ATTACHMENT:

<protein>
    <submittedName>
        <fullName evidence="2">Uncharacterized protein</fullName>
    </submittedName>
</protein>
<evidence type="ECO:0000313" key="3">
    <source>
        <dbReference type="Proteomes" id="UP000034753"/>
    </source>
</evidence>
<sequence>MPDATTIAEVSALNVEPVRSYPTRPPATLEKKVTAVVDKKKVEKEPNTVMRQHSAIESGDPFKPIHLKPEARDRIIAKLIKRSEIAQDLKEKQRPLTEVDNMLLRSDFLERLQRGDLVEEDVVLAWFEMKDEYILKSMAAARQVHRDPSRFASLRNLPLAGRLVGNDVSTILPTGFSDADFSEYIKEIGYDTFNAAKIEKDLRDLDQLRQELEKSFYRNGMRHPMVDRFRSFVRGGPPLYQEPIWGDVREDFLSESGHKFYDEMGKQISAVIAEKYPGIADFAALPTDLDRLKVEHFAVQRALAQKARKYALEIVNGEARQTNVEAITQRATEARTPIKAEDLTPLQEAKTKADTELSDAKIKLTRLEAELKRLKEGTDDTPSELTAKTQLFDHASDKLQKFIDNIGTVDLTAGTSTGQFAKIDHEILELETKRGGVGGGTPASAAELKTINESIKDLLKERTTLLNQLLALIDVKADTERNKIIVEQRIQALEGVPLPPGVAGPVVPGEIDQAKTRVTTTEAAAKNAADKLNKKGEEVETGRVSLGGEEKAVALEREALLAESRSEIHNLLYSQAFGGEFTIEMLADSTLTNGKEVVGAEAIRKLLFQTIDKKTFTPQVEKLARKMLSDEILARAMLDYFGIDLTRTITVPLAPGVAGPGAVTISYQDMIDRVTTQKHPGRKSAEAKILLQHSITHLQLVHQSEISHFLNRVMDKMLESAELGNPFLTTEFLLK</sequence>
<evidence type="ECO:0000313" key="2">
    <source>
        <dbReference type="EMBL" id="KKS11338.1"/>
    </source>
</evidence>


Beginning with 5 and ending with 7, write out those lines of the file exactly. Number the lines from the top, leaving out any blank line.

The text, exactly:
</protein>
<evidence type="ECO:0000313" key="3">
    <source>